Having fun with the little fish was just what I needed, but I couldn't pass up the reports of bigger fish coming from the north at Long Beach Island and Island Beach State Park. After debating on whether or not to make the trip north, I arrived at IBSP a little late, but walked the beach until I found a perfect cut between the sandbars. In the first few casts bass were swiping at my Daiwa SP Minnow. I landed a few good fish and dropped more than I'd like to admit. Even though I had a good day, I couldn't help wonder how many more fish I might have caught if I arrived before sunrise.
I went home and asked Jake if he'd like to get in on the action. His first experience plugging the surf came just a few weeks ago in which he was lucky enough to land a keeper-sized striper. I told him our odds wouldn't get much better as lots of fish were around and it seemed like the "stars were aligned" for a perfect trip.
Jake's first striper on a plug.
The next morning, we left extra early and arrived at IBSP about an hour before sunrise. As we gathered our gear and put our waders on, Jake looked up and said, "Dad you weren't kidding about the stars being aligned!" As luck would have it, Jupiter, Mars, Venus and the Moon were lined up almost perfectly. We both laughed for a minute before we hurried off towards the water.
As we hiked in over the dunes, you could smell bunker in the air. I told Jake this was going to be our day. We set up and started casting into the darkness. We fished for a good hour before the sun came up without a touch. Some doubt started creeping in and I wondered if yesterday's fish moved along.
As the sun came up, the tide started out and our luck was about to change. My SP Minnow got hammered and the fish went airborne. I thought I had a bluefish, but it turned out to be an acrobatic 32-inch striped bass. I had a few bass on the sand before Jake hooked up. With another good fish on, I looked over at Jake to tell him to come over, but his rod was already bent. The action was fast and furious! After a few minutes of back and forth, I landed my fish and headed over to help Jake. He battled the fish for at least five minutes. When I saw the big bass in the surf, I went nuts. The only thing better than catching good fish is having your kids catch one! He played it like a pro and slid his first sizable plug bass onto the beach.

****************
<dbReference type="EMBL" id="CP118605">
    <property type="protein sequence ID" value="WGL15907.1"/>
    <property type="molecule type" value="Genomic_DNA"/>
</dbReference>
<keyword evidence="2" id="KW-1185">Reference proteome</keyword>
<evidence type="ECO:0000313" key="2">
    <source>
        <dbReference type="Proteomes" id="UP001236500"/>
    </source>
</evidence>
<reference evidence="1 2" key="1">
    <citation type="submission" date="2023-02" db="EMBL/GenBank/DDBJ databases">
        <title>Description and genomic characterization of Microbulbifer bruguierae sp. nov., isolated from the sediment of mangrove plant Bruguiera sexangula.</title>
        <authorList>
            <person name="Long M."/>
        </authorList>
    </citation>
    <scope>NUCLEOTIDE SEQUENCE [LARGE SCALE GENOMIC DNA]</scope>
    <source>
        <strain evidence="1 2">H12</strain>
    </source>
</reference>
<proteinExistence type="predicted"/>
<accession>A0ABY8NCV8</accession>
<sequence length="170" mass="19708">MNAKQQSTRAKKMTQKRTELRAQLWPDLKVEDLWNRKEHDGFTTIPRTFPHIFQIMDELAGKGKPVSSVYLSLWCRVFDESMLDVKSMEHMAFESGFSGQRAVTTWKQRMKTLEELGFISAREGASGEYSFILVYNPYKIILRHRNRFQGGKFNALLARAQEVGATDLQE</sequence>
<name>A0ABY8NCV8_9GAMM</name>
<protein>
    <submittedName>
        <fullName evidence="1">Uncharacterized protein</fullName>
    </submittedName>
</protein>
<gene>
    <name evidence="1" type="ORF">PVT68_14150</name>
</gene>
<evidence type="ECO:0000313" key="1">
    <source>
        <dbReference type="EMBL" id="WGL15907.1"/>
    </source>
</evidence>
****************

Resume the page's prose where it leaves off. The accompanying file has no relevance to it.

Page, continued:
Jake with his big bass and a proud papa!
The next half hour was a blur that seemed to last about 30 seconds. Jake and I got into a great bite with multiple fish over 40 inches. While Jake was unhooking his fish, I hooked into another mid-twenty pound bass and couldn't believe how great the bite was. I don't fish the surf often so trips like this would be extra memorable, especially with Jake getting on the action.
As quickly as the great bite started, it ended. We continued to work the cut and walked down to hit another fishy-looking area, but our casts came back untouched. It's funny how no matter how long you spend on the water a half hour stretch can make a day. At that moment, I looked at Jake and told him I didn't care if we didn't catch another fish all season – it would still be worth it!